Another experience common to parents is frustration. This usually comes from encounters with the medical establishment. Some doctors are great, but most doctors have typically not even seen a kid with SA/CRS before. It’s frustrating not to have a specialist who knows the answers, and it is even more frustrating to have doctors seem like they know something when what they might have done is read one 50 year old article on the topic. When parents want answers about things, and what they get is no information, or misinformation-that’s very frustrating. It’s scary too, because when a doctor takes out a growth chart and tries to tell you that you are not feeding your kid enough because they aren’t even on the growth chart yet-you don’t know what to believe. Is a regular growth chart really a good measure for a kid like me? Of course not! The best resolution for this frustration is talking to other parents of other kids like yours. Some information you receive might not work for you and your child, but there can be some good leads and ideas offered too. There is a list serve on yahoo groups and there are several face book communities. See Meeting Others with SA/CRS in the navigation bar of my site to find these connections.
It’s also frustrating not to have products readily available that will be effective or usable for your child. The car seats don’t fit, the high chair doesn’t fit. The pants don’t fit. The diapers don’t fit. There is a lot of modifying and the best way through this frustration, aside from talking with others, is figuring out through trial and error what works best. I weighed 4 pounds at birth. When I was 14 months old, I weighed 9 pounds. At age 14, I weigh 45 pounds, but while I fit a size 14 girls top, I wear size 12 months baby long pants. At this point in my life, I’ve learned to figure out ways to use anything I need to use, but along the way my mom has modified plenty of things-from snow suits to ramps, to make things work better for me.
Another frustration is dealing with people who are curious, or ignorant, or just plain rude. What is important to remember here is that your child is learning from you how to handle these encounters, because once in school, and for the rest of his or her life, there will be a need to have skills to address the reactions that people have when they encounter a person with SA/CRS. There is usually some physical evidence of this condition that other people can see. In my case, my condition is very obvious. Some people become uneasy and avoid the issue. Some become overly curious and ask inappropriate questions about you and your child. Some make comments that are negative and rude. Some just stare, which is also rude. In my school, we learned 5 options to deal with these encounters, because they happen to others for different reasons too. For more information about dealing with these encounters, see my article called “Take a Picture! It Will Last Longer.”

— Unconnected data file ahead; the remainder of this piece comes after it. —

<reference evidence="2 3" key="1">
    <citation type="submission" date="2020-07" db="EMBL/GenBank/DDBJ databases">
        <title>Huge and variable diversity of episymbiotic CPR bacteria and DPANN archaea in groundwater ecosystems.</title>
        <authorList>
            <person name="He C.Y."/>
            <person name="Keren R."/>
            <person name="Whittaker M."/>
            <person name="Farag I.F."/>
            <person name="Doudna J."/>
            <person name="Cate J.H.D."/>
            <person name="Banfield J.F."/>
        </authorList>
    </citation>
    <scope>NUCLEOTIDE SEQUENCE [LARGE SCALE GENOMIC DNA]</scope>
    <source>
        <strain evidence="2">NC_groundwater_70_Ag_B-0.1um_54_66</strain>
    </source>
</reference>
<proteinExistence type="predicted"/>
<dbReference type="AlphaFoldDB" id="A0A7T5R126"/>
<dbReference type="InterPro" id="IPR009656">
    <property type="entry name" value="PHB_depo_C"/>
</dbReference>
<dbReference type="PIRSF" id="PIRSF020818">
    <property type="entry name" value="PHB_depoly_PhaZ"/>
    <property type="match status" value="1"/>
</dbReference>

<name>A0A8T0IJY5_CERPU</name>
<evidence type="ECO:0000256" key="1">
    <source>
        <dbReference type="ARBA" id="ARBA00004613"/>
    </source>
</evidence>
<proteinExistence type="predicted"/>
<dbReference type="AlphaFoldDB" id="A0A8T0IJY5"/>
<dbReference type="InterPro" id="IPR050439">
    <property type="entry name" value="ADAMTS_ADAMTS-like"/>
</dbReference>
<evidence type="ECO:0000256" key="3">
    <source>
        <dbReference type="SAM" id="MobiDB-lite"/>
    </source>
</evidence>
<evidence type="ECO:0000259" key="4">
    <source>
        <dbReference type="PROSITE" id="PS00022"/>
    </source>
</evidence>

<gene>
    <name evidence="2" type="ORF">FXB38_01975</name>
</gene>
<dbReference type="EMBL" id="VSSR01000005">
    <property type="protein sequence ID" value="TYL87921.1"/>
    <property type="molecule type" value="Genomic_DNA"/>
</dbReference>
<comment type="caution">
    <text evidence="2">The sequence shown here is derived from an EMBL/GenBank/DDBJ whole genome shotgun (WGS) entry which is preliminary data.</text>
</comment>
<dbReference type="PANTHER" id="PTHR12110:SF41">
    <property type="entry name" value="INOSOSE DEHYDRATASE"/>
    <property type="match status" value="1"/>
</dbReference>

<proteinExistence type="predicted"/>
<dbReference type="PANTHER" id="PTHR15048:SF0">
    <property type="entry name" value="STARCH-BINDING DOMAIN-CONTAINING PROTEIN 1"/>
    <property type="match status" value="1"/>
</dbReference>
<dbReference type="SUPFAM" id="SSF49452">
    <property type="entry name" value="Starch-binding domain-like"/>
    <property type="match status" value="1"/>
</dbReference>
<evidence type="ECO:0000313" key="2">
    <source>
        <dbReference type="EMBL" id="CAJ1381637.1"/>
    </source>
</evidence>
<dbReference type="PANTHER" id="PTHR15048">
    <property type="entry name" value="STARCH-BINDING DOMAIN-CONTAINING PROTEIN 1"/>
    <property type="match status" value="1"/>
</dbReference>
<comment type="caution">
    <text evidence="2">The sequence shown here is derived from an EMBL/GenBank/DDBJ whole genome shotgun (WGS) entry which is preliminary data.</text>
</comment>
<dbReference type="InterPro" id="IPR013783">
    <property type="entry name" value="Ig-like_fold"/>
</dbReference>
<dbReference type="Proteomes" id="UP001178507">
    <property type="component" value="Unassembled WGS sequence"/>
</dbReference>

Another kind of attitude I have seen among some parents I call compensation. I think it’s like they are trying to somehow make up for what their child doesn’t have or can’t do. So, they do more for their child than they would for another. They buy them more, they fuss over them more, they get overly involved in everything, and they help them do everything. Now, I sure don’t mind being spoiled-who doesn’t, but at the same time I realize that it’s not good for me. And, if everyone is bending over backward to do everything for me, I never really learn to do it myself. That makes me very dependent as an adult. Believe me, when you are not a cute little kid anymore, people are going to be much less interested in hanging around dressing you, carrying you, and lifting you. By age 5, I think I had figured out mobility pretty well. I can get in my own wheelchair, so don’t pick me up once I’m big enough for my arms to reach. I can get the door open myself, so don’t do it for me. I can push myself, so don’t push me. I don’t need to be lifted, carried, fed, dressed or anything else. Don’t shower me with gifts. Actually I don’t mind that part but my mom says I need to learn to “appreciate hard work and a fair and just reward” just like anyone else. Don’t fuss over me. It will make me an angry teenager-and no one wants an angry teenager (ok, you might get one anyway but at least you didn’t make the problem worse).